Generally accepted accounting principles (GAAP) are defined as the rules of action or conduct which are derived from experience and practice; which when prove useful become accepted as principles of accounting. They are used to maintain consistency and uniformity in accounting records throughout the country. These principles are often called by various names such as postulates, assumptions, concepts and conventions etc. The general acceptability of these principles depend of how well they satisfy the criteria of Relevance i.e. they should be relevant to the extent that it result in the information which is useful and meaning for the end user of accounting information, Objectivity i.e. they are not influenced by the personal bias and judgement of the person providing accounting information and Feasibility i.e. they can be implemented without large cost of complexities.

There are certain basic assumptions and underlying principles on which GAAP are based. Some of these areCost Benefit Principle i.e. cost of applying a principle should not be more than benefit derived from it, Materiality Principle i.e. all material information should be recorded and unimportant information is left out while making decisions, Consistency Principles i.e. rules and principles used to record transactions should remain consistent so that they remain comparable, Prudence or Conservatism Principle i.e. all potential losses should be recorded while all prospective gains should be left out.
In India, Accounting Standards (AS) are issued byAccounting Standard Board (ASFconstituted by Institute of Chartered Accountants of India (ICAI) to maintain uniformity in maintaining financial records. Accounting Standards act as both guideline and yardstick for measurement. As a general rule, they are applicable to all corporate entities. According to ICAI as on 1st September, 2014 there are 28 mandatory AS and 3 non-mandatory AS. These are as follows:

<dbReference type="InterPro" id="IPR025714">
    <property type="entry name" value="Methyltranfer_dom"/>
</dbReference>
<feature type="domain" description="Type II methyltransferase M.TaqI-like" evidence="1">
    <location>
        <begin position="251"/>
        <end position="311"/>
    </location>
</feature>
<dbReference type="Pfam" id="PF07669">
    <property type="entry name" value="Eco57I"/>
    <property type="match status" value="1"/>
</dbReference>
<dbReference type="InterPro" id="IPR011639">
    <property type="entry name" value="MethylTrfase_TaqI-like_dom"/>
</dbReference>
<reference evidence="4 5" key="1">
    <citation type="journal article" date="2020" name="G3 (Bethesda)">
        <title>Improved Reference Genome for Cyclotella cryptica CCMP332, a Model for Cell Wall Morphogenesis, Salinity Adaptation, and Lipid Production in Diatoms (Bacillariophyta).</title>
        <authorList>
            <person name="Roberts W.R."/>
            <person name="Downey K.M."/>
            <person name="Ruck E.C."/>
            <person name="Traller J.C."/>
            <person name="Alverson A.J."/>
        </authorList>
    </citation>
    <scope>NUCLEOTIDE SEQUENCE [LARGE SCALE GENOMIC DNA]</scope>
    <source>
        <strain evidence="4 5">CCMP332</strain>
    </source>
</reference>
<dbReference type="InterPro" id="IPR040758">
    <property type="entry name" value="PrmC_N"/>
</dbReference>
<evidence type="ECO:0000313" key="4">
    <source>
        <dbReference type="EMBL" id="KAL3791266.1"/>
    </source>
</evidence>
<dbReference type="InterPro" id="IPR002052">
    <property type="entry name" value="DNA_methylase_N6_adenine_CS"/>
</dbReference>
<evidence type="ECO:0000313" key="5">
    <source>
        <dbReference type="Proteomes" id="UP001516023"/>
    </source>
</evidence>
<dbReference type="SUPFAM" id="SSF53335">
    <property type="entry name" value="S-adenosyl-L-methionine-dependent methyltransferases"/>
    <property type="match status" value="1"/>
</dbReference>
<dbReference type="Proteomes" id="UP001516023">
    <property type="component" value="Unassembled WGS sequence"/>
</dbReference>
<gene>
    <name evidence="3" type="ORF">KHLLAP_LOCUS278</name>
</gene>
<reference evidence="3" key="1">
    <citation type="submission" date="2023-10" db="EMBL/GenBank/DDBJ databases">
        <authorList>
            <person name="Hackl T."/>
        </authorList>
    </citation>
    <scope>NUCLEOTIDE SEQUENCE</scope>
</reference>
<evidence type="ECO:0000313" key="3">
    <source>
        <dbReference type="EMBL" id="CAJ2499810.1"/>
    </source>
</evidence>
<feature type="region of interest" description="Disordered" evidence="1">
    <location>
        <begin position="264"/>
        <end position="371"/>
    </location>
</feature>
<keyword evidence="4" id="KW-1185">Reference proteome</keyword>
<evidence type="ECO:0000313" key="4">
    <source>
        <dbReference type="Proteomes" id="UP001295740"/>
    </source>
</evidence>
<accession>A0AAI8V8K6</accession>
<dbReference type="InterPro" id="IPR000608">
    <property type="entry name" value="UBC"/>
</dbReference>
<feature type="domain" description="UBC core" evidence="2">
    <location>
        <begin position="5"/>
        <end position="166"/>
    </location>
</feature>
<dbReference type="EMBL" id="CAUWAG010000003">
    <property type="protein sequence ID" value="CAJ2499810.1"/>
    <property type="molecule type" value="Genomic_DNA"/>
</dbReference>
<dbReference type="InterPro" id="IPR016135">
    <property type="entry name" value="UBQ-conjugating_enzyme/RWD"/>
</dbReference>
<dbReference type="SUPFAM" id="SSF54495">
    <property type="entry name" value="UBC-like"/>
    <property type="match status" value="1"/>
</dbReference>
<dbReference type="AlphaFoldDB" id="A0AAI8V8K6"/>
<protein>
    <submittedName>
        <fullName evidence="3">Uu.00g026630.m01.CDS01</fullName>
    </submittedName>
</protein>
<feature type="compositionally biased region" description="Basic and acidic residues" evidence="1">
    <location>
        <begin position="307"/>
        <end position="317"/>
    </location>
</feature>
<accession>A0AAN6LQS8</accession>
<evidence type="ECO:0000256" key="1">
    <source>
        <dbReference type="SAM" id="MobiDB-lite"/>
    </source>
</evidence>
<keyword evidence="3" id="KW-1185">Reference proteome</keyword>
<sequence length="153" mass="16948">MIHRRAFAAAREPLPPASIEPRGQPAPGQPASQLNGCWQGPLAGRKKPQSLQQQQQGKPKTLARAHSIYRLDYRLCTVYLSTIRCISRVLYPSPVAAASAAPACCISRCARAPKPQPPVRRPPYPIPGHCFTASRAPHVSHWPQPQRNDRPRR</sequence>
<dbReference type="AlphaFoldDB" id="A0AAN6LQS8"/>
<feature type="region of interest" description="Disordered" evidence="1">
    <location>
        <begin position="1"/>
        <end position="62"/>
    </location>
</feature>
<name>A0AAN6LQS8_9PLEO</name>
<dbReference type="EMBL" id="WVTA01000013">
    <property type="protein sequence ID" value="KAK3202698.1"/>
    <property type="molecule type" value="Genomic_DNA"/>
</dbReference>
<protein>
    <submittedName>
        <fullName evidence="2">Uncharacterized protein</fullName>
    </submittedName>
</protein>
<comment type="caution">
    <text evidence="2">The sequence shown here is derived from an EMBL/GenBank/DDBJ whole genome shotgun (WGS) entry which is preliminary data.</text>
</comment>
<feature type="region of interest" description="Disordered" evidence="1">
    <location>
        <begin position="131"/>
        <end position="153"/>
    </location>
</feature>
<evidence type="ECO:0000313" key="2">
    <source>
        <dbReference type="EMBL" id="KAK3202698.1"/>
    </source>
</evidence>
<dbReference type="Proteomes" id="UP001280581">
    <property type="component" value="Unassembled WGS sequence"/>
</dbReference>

Mandatory AS:-
AS-1 deals with disclosure of accounting policies
AS-2 deals with valuation of Inventories
AS-3 deals with cash flow statement
AS-4 deals with contingencies and events occurring after the Balance Sheet date
AS-5 deals with net profit or loss for the period, prior period (period before the date of balance sheet) items and changes in accounting policies
AS-6 deals with depreciation Accounting
AS-7 deals with accounting for construction contracts
AS-9 deals with revenue Recognition
AS-10 deals with accounting for fixed assets
AS-11 deals with accounting for the effects of change in foreign exchange Rates.
AS-12 deals with accounting for Government grants
AS-13 deals with accounting for investments
AS-14 deals with accounting for amalgamation
AS-15 deals with accounting for retirement Benefits in the financial statements of employers
AS-17 deals with segment reporting
AS-18 deals with related party disclosures
AS-19 deals with leases
AS-20 deals with earning per share
AS-21 deals with consolidated financial statements
AS-22 deals with accounting for taxes on Income
AS-23 deals with accounting for investments in Associates in consolidated financialstatements
AS-24 deals with discontinued operations
AS-25 deals with interim financial reporting
AS-26 deals with intangible Assets